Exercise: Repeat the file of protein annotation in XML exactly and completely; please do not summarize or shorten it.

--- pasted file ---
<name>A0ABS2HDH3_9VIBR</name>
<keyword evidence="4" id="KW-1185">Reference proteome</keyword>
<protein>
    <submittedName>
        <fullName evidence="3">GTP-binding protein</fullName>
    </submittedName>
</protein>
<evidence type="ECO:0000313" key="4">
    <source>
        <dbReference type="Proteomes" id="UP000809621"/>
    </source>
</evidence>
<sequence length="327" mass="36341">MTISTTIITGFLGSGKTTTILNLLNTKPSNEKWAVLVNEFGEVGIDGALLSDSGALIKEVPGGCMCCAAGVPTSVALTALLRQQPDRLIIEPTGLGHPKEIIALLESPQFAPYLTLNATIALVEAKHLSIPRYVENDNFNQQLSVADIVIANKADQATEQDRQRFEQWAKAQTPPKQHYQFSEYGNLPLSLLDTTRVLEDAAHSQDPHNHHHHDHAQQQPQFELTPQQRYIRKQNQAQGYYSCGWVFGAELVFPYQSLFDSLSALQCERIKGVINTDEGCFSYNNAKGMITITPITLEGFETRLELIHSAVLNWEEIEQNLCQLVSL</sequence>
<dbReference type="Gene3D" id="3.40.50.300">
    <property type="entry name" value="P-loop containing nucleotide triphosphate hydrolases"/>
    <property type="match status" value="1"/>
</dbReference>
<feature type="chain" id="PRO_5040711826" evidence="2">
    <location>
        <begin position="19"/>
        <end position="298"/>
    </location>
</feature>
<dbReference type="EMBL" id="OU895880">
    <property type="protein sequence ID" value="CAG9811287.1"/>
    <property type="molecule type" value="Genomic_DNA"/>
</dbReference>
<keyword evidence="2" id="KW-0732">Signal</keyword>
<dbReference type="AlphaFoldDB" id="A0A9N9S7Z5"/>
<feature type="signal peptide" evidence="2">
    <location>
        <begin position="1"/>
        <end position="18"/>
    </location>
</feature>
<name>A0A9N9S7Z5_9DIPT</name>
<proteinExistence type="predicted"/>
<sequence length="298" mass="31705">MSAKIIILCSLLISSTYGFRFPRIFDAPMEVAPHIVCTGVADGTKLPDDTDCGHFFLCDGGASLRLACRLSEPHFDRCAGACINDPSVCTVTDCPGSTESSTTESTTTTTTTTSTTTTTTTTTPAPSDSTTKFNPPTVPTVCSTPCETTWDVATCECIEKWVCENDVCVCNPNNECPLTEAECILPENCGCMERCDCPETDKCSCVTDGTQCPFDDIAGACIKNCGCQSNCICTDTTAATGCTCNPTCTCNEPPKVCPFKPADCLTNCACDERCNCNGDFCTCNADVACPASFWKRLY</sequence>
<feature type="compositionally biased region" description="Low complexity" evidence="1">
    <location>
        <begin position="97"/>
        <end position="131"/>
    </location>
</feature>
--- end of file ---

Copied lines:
<name>A0ABS2HDH3_9VIBR</name>
<keyword evidence="4" id="KW-1185">Reference proteome</keyword>
<protein>
    <submittedName>
        <fullName evidence="3">GTP-binding protein</fullName>
    </submittedName>
</protein>
<evidence type="ECO:0000313" key="4">
    <source>
        <dbReference type="Proteomes" id="UP000809621"/>
    </source>
</evidence>
<sequence length="327" mass="36341">MTISTTIITGFLGSGKTTTILNLLNTKPSNEKWAVLVNEFGEVGIDGALLSDSGALIKEVPGGCMCCAAGVPTSVALTALLRQQPDRLIIEPTGLGHPKEIIALLESPQFAPYLTLNATIALVEAKHLSIPRYVENDNFNQQLSVADIVIANKADQATEQDRQRFEQWAKAQTPPKQHYQFSEYGNLPLSLLDTTRVLEDAAHSQDPHNHHHHDHAQQQPQFELTPQQRYIRKQNQAQGYYSCGWVFGAELVFPYQSLFDSLSALQCERIKGVINTDEGCFSYNNAKGMITITPITLEGFETRLELIHSAVLNWEEIEQNLCQLVSL</sequence>
<dbReference type="Gene3D" id="3.40.50.300">
    <property type="entry name" value="P-loop containing nucleotide triphosphate hydrolases"/>
    <property type="match status" value="1"/>
</dbReference>
<feature type="chain" id="PRO_5040711826" evidence="2">
    <location>
        <begin position="19"/>
        <end position="298"/>
    </location>
</feature>
<dbReference type="EMBL" id="OU895880">
    <property type="protein sequence ID" value="CAG9811287.1"/>
    <property type="molecule type" value="Genomic_DNA"/>
</dbReference>
<keyword evidence="2" id="KW-0732">Signal</keyword>
<dbReference type="AlphaFoldDB" id="A0A9N9S7Z5"/>
<feature type="signal peptide" evidence="2">
    <location>
        <begin position="1"/>
        <end position="18"/>
    </location>
</feature>
<name>A0A9N9S7Z5_9DIPT</name>
<proteinExistence type="predicted"/>
<sequence length="298" mass="31705">MSAKIIILCSLLISSTYGFRFPRIFDAPMEVAPHIVCTGVADGTKLPDDTDCGHFFLCDGGASLRLACRLSEPHFDRCAGACINDPSVCTVTDCPGSTESSTTESTTTTTTTTSTTTTTTTTTPAPSDSTTKFNPPTVPTVCSTPCETTWDVATCECIEKWVCENDVCVCNPNNECPLTEAECILPENCGCMERCDCPETDKCSCVTDGTQCPFDDIAGACIKNCGCQSNCICTDTTAATGCTCNPTCTCNEPPKVCPFKPADCLTNCACDERCNCNGDFCTCNADVACPASFWKRLY</sequence>
<feature type="compositionally biased region" description="Low complexity" evidence="1">
    <location>
        <begin position="97"/>
        <end position="131"/>
    </location>
</feature>